Healthcare’s role in creating healthy communities through increasing access to quality care, research, and grantmaking is being complemented by a higher impact approach; hospitals and integrated health systems are increasingly stepping outside of their walls to address the social, economic, and environmental conditions that contribute to poor health outcomes, shortened lives, and higher costs in the first place.
Our newest report, Healthcare Small Business Gap Analysis, prepared in partnership with New Orleans based DMM & Associates on behalf of the New Orleans Business Alliance (NOLABA), outlines procurement practices and supply chain needs of New Orleans healthcare institutions and the capacity local business to fulfill those needs. The report provides recommendations on how to leverage New Orleans’ hospitals’ $1.5 billion in procurement spending to promote greater local procurement and economic inclusion in a city where only 48 percent of African American adult males are in the formal labor force. This report is based on interviews with nearly 50 representatives from area hospitals, additional anchor buyers, technical assistance organizations, small businesses, and other public stakeholders.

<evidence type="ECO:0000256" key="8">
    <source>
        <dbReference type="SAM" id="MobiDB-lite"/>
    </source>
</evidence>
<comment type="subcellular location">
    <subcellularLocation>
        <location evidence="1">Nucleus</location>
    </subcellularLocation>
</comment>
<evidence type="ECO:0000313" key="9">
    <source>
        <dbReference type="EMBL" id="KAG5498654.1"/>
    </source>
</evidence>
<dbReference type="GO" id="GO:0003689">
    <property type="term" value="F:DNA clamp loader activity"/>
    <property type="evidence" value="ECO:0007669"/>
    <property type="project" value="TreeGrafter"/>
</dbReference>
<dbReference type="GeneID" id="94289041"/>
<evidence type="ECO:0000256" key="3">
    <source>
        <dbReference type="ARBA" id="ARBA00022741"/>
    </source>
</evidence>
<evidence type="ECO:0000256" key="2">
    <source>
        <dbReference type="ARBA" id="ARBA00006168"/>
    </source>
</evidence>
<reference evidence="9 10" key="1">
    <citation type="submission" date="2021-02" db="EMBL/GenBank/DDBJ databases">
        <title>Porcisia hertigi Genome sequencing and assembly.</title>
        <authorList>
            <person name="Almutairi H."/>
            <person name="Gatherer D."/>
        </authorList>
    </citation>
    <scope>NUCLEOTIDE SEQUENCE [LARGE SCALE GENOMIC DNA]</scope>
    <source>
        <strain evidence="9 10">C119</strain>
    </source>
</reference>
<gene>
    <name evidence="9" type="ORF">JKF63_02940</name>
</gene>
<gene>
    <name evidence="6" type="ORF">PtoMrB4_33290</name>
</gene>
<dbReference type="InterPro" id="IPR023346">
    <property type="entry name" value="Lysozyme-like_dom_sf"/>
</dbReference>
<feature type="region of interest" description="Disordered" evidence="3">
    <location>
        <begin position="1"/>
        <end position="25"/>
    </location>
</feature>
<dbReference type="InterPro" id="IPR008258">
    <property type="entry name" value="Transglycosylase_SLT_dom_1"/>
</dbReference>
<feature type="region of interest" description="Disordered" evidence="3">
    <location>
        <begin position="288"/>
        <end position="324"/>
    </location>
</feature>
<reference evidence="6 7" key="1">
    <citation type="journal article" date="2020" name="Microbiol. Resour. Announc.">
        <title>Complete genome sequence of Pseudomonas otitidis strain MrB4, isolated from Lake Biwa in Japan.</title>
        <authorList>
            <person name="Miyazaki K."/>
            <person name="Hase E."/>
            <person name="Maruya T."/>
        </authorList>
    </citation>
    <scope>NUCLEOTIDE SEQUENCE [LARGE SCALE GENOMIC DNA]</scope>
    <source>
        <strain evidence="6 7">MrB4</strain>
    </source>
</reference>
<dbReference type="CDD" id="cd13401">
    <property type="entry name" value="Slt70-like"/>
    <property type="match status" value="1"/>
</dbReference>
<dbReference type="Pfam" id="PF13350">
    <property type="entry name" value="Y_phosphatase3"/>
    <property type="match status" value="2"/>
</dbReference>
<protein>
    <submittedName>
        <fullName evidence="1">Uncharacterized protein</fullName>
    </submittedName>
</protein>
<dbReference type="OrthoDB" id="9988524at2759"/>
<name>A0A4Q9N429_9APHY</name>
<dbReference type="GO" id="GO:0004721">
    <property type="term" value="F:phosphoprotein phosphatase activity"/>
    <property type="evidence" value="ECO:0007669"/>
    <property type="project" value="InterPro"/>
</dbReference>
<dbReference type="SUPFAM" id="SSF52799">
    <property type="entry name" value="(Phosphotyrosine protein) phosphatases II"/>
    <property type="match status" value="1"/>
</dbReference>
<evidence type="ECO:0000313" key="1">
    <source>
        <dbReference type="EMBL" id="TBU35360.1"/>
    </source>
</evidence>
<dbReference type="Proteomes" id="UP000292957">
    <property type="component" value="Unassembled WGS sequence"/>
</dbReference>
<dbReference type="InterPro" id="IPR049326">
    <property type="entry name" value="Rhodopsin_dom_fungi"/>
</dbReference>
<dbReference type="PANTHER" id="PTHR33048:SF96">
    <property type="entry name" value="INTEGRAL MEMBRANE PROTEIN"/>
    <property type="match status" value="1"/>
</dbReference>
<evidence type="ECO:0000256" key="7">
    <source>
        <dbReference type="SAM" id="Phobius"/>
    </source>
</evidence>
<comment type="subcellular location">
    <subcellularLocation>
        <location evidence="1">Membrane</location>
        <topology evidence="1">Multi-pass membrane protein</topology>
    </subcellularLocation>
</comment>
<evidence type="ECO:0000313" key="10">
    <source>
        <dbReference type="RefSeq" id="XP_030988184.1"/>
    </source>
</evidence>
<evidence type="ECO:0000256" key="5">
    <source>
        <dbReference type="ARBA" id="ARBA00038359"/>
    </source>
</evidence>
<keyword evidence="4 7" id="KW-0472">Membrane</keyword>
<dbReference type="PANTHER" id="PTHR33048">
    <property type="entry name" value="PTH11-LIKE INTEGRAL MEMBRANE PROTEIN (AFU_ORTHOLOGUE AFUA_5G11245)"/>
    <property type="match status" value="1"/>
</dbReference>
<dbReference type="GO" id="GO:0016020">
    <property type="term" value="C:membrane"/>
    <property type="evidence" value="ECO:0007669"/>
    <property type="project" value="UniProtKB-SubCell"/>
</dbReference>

With the encouragement of ICARE (The Interfaith Coalition for Action, Reconciliation and Empowerment), the City of Jacksonville invited The Democracy Collaborative to organize an exploratory conversation around community wealth building as a means of addressing local poverty and economic marginalization. Read more about Highlights from the 2014 Jacksonville Community Wealth Building Roundtable...
This study seeks to introduce a framework that can assist anchor institutions in understanding their impact on the community and, in particular, their impact on the welfare of low-income children and families in those communities.
This report from The Democracy Collaborative and the Department of Urban Studies and Planning at MIT focuses on the path-breaking Vision 2010 Program implemented in Cleveland and Northeast Ohio by University Hospitals System. Over a five year period, the initiative targeted more than $1 billion of procurement locally to create jobs, empower minority- and female-owned businesses, and create a “new normal” for responsible, community-focused business practices in the region.
The Memphis Medical District Collaborative is a community development organization working with partners to strengthen the communities in the Memphis Medical District.
Between July and September 2018, The Democracy Collaborative and Innovate Memphis conducted a review of MMDC’s work during its first two years of operation. This research process was composed of a review of baseline anchor data, stakeholder surveys, and current program data; stakeholder interviews with over 30 partners, anchor staff, board members, and funders; and facilitated work sessions with MMDC staff and board members.